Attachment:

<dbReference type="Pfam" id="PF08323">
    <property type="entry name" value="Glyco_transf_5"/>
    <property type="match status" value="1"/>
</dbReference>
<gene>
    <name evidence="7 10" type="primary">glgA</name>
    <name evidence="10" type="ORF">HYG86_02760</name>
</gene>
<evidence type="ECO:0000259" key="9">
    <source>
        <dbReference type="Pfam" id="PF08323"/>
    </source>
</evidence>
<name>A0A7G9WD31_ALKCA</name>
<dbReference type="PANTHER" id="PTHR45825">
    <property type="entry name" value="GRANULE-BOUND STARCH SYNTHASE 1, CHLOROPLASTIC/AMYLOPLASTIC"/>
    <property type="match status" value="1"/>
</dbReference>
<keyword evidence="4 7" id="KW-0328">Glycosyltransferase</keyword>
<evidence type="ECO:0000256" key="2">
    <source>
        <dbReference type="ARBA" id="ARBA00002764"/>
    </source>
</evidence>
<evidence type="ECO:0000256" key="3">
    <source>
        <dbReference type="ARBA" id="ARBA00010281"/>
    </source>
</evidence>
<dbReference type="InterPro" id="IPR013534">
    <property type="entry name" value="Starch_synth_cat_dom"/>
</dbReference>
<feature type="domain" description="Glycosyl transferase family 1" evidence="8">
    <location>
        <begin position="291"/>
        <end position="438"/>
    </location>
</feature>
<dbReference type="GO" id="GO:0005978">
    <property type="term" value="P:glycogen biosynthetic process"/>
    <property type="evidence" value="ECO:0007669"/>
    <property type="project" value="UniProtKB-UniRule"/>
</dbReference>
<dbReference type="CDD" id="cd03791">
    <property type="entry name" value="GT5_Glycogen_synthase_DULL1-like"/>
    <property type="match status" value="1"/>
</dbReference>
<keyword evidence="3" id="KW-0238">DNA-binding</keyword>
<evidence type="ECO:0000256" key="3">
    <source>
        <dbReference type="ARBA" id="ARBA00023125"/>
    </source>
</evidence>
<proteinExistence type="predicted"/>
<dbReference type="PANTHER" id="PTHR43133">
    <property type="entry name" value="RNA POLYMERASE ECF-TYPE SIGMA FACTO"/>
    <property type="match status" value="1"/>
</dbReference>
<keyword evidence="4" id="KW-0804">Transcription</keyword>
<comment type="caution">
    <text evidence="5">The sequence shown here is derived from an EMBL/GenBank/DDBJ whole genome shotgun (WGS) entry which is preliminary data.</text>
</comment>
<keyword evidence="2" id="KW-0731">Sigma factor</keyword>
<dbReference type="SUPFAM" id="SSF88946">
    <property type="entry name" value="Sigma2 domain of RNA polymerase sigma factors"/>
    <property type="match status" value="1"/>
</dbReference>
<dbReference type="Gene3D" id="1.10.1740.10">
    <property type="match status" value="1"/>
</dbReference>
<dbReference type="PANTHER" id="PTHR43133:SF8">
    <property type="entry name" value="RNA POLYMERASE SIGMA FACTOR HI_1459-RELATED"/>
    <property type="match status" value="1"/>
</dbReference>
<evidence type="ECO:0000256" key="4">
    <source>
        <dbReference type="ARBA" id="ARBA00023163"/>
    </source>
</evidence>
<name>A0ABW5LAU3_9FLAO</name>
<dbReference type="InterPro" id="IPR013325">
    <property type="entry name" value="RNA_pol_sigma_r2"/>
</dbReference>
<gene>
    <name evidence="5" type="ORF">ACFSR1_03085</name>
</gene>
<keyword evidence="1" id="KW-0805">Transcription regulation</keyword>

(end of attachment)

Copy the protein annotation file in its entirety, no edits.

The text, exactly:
<dbReference type="Pfam" id="PF08323">
    <property type="entry name" value="Glyco_transf_5"/>
    <property type="match status" value="1"/>
</dbReference>
<gene>
    <name evidence="7 10" type="primary">glgA</name>
    <name evidence="10" type="ORF">HYG86_02760</name>
</gene>
<evidence type="ECO:0000259" key="9">
    <source>
        <dbReference type="Pfam" id="PF08323"/>
    </source>
</evidence>
<name>A0A7G9WD31_ALKCA</name>
<dbReference type="PANTHER" id="PTHR45825">
    <property type="entry name" value="GRANULE-BOUND STARCH SYNTHASE 1, CHLOROPLASTIC/AMYLOPLASTIC"/>
    <property type="match status" value="1"/>
</dbReference>
<keyword evidence="4 7" id="KW-0328">Glycosyltransferase</keyword>
<evidence type="ECO:0000256" key="2">
    <source>
        <dbReference type="ARBA" id="ARBA00002764"/>
    </source>
</evidence>
<evidence type="ECO:0000256" key="3">
    <source>
        <dbReference type="ARBA" id="ARBA00010281"/>
    </source>
</evidence>
<dbReference type="InterPro" id="IPR013534">
    <property type="entry name" value="Starch_synth_cat_dom"/>
</dbReference>
<feature type="domain" description="Glycosyl transferase family 1" evidence="8">
    <location>
        <begin position="291"/>
        <end position="438"/>
    </location>
</feature>
<dbReference type="GO" id="GO:0005978">
    <property type="term" value="P:glycogen biosynthetic process"/>
    <property type="evidence" value="ECO:0007669"/>
    <property type="project" value="UniProtKB-UniRule"/>
</dbReference>
<dbReference type="CDD" id="cd03791">
    <property type="entry name" value="GT5_Glycogen_synthase_DULL1-like"/>
    <property type="match status" value="1"/>
</dbReference>
<keyword evidence="3" id="KW-0238">DNA-binding</keyword>
<evidence type="ECO:0000256" key="3">
    <source>
        <dbReference type="ARBA" id="ARBA00023125"/>
    </source>
</evidence>
<proteinExistence type="predicted"/>
<dbReference type="PANTHER" id="PTHR43133">
    <property type="entry name" value="RNA POLYMERASE ECF-TYPE SIGMA FACTO"/>
    <property type="match status" value="1"/>
</dbReference>
<keyword evidence="4" id="KW-0804">Transcription</keyword>
<comment type="caution">
    <text evidence="5">The sequence shown here is derived from an EMBL/GenBank/DDBJ whole genome shotgun (WGS) entry which is preliminary data.</text>
</comment>
<keyword evidence="2" id="KW-0731">Sigma factor</keyword>
<dbReference type="SUPFAM" id="SSF88946">
    <property type="entry name" value="Sigma2 domain of RNA polymerase sigma factors"/>
    <property type="match status" value="1"/>
</dbReference>
<dbReference type="Gene3D" id="1.10.1740.10">
    <property type="match status" value="1"/>
</dbReference>
<dbReference type="PANTHER" id="PTHR43133:SF8">
    <property type="entry name" value="RNA POLYMERASE SIGMA FACTOR HI_1459-RELATED"/>
    <property type="match status" value="1"/>
</dbReference>
<evidence type="ECO:0000256" key="4">
    <source>
        <dbReference type="ARBA" id="ARBA00023163"/>
    </source>
</evidence>
<name>A0ABW5LAU3_9FLAO</name>
<dbReference type="InterPro" id="IPR013325">
    <property type="entry name" value="RNA_pol_sigma_r2"/>
</dbReference>
<gene>
    <name evidence="5" type="ORF">ACFSR1_03085</name>
</gene>
<keyword evidence="1" id="KW-0805">Transcription regulation</keyword>